It is not being treated as it is nothing.  It is being tracked and monitored.  If it was determined to be an actual threat, it would be dealt with. 

It is being treated as a third world spy satellite.  That is the proper reaction at the moment.  If the situation changes, the stance can change.


[edit]
Anything more than that and we would need to explain why we felt free to fly U2 and SR71 over other countries at similar altitudes.

 
« Last Edit: February 04, 2023, 10:15:41 AM by CptTrips »
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Offline Nefarious

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Re: Spy ballons.
« Reply #52 on: February 04, 2023, 10:55:35 AM »
It's kind of similar to what I've learned and read on Sputnik. I'm sure there were people who felt like it wasn't a threat either but present day textbooks (or at least those of the mid 90s) memorialized it as one of the highest points of the red scare.

This is kind of different when it comes to the fact it can be seen with the naked eye and I'll admit I was kind of shook when I saw it in a news video Thursday evening.

There must also be a flyable computer available for Nefarious to do FSO. So he doesn't keep talking about it for eight and a half hours on Friday night!

Offline Eagler

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Re: Spy ballons.
« Reply #53 on: February 04, 2023, 11:00:58 AM »
Then let's send one over china and don't stop there Russia needs a spy balloon from us too..it's all the latest craze you know..

Let's see what they do when their airspace is invaded

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Offline -gg-

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Re: Spy ballons.
« Reply #54 on: February 04, 2023, 11:10:22 AM »
If they are going to shoot it down, it should be done by the least capable interceptor in the inventory…….or vulch it right before it lands.

I don' think we have any aircraft that can get close to that altitude.
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Offline CptTrips

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Re: Spy ballons.
« Reply #55 on: February 04, 2023, 11:11:27 AM »
Then let's send one over china and don't stop there Russia needs a spy balloon from us too..it's all the latest craze you know..

Let's see what they do when their airspace is invaded


You're not even making sense now.  Just emotional over-reaction.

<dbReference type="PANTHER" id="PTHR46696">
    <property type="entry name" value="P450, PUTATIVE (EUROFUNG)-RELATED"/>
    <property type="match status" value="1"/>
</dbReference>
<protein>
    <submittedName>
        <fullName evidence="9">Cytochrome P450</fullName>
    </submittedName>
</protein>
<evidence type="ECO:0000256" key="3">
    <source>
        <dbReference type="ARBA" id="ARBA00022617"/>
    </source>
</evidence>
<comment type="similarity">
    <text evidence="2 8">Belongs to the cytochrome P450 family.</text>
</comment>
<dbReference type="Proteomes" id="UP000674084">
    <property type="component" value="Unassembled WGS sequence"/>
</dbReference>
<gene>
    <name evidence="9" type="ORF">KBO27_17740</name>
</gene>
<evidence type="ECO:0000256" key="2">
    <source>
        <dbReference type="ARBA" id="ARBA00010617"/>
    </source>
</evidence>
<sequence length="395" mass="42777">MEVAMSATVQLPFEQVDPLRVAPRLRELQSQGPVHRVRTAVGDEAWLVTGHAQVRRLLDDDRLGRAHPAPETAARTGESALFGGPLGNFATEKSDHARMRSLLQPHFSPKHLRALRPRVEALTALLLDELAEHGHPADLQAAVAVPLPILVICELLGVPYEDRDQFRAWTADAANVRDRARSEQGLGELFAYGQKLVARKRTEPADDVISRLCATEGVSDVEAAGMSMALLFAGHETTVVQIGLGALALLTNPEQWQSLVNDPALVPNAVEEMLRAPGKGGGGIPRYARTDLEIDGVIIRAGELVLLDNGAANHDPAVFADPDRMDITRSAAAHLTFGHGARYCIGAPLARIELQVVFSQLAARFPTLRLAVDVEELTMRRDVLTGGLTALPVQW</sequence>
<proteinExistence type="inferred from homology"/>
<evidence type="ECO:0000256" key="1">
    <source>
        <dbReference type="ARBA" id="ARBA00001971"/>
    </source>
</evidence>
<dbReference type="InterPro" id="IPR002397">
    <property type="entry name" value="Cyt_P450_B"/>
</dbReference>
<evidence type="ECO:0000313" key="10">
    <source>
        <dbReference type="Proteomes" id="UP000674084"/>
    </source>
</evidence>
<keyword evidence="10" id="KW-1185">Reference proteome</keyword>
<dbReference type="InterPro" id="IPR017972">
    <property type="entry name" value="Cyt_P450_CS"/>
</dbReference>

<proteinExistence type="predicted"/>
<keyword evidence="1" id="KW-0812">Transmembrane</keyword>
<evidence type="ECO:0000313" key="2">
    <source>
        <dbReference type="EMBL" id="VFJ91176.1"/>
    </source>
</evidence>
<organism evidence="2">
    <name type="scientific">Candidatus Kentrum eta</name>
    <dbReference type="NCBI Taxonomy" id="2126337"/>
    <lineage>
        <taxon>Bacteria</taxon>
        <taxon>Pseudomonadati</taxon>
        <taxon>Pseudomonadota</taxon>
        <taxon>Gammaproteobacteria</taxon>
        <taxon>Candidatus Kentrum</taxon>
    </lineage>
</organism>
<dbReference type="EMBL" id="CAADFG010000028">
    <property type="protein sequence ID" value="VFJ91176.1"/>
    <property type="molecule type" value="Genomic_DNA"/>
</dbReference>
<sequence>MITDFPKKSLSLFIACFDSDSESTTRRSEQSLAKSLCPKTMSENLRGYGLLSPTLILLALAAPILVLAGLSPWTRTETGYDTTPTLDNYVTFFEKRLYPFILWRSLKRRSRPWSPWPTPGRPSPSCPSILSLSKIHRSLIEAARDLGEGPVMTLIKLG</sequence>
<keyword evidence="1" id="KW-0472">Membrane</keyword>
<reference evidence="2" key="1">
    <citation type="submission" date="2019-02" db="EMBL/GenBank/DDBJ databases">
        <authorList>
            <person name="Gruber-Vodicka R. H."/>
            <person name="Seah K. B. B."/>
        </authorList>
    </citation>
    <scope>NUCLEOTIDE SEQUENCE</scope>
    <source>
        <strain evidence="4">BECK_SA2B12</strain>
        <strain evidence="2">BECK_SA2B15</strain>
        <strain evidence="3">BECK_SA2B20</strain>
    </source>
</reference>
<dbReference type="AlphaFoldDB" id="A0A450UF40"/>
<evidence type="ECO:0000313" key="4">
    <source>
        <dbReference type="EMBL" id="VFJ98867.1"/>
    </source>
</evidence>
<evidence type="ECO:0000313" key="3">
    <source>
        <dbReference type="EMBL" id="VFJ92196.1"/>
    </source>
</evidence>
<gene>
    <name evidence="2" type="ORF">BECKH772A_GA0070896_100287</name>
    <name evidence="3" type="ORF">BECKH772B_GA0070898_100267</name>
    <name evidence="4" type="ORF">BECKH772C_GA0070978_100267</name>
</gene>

We don't need jury-rigged, steampunk balloons.  We fly spy satellites over their territory 20 times a day. 

What's next?  Rickshaw pulled tanks?   :rofl

And what about U2 an SR71 flights we've made at similar altitudes?

I'm not saying it shouldn't be carefully monitored.  I'm saying it doesn't justify shooting at the current moment.


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Offline CptTrips

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Re: Spy ballons.
« Reply #56 on: February 04, 2023, 11:21:47 AM »
This is kind of different when it comes to the fact it can be seen with the naked eye and I'll admit I was kind of shook when I saw it in a news video Thursday evening.

Like Sputnik could be seen with the naked-eye.  It's just a fad uninformed overreaction.  It's jsut something unusual for the internet whacks to get jiggy about.  If you told people we have detected a spy satellite over-flying our country, they would just yawn.

In fact most spy satellites can also be seen with the naked eye if you know where and when to look in the morning or evening sky where they catch the sun against a dark sky.  As they move across the terminator into the Earth's shadow they fade out.  There is software you can download that will tell you where and when to look to spot them.  Some are communication, some are weather, some are suspected spy satellites.

I started that hobby while waiting for skies to fully darken to use the telescope.  It's amazing how many satellites you can spot if you know where and when to look on a given evening.  99.999% of people never bother to look up and watch.   

Sooner or later  the news will move on to some culture war outrage and this will be forgotten by the unwashed masses.

« Last Edit: February 04, 2023, 11:25:34 AM by CptTrips »
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Offline Eagler

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Re: Spy ballons.
« Reply #57 on: February 04, 2023, 11:40:34 AM »
CptTrips did you catch the comet?

Any pictures if you did?

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Offline CptTrips

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Re: Spy ballons.
« Reply #58 on: February 04, 2023, 11:47:06 AM »
CptTrips did you catch the comet?

Any pictures if you did?


Nope.  Too damn cold. ;)

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Offline Nefarious

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Re: Spy ballons.
« Reply #59 on: February 04, 2023, 11:58:25 AM »
Like Sputnik could be seen with the naked-eye.


Could or Couldn't?

I'm well aware that satellites can be seen and used to keep an ISS tracker app on my phone years ago, it also had other satellites if I remember correctly.

I had to google about Sputniks visibility, from what I quickly read, there were some accounts of people seeing the soviet rocket motor/booster that carried Sputnik. But the much much  smaller satellite was very difficult to see even in the best conditions with optics.
There must also be a flyable computer available for Nefarious to do FSO. So he doesn't keep talking about it for eight and a half hours on Friday night!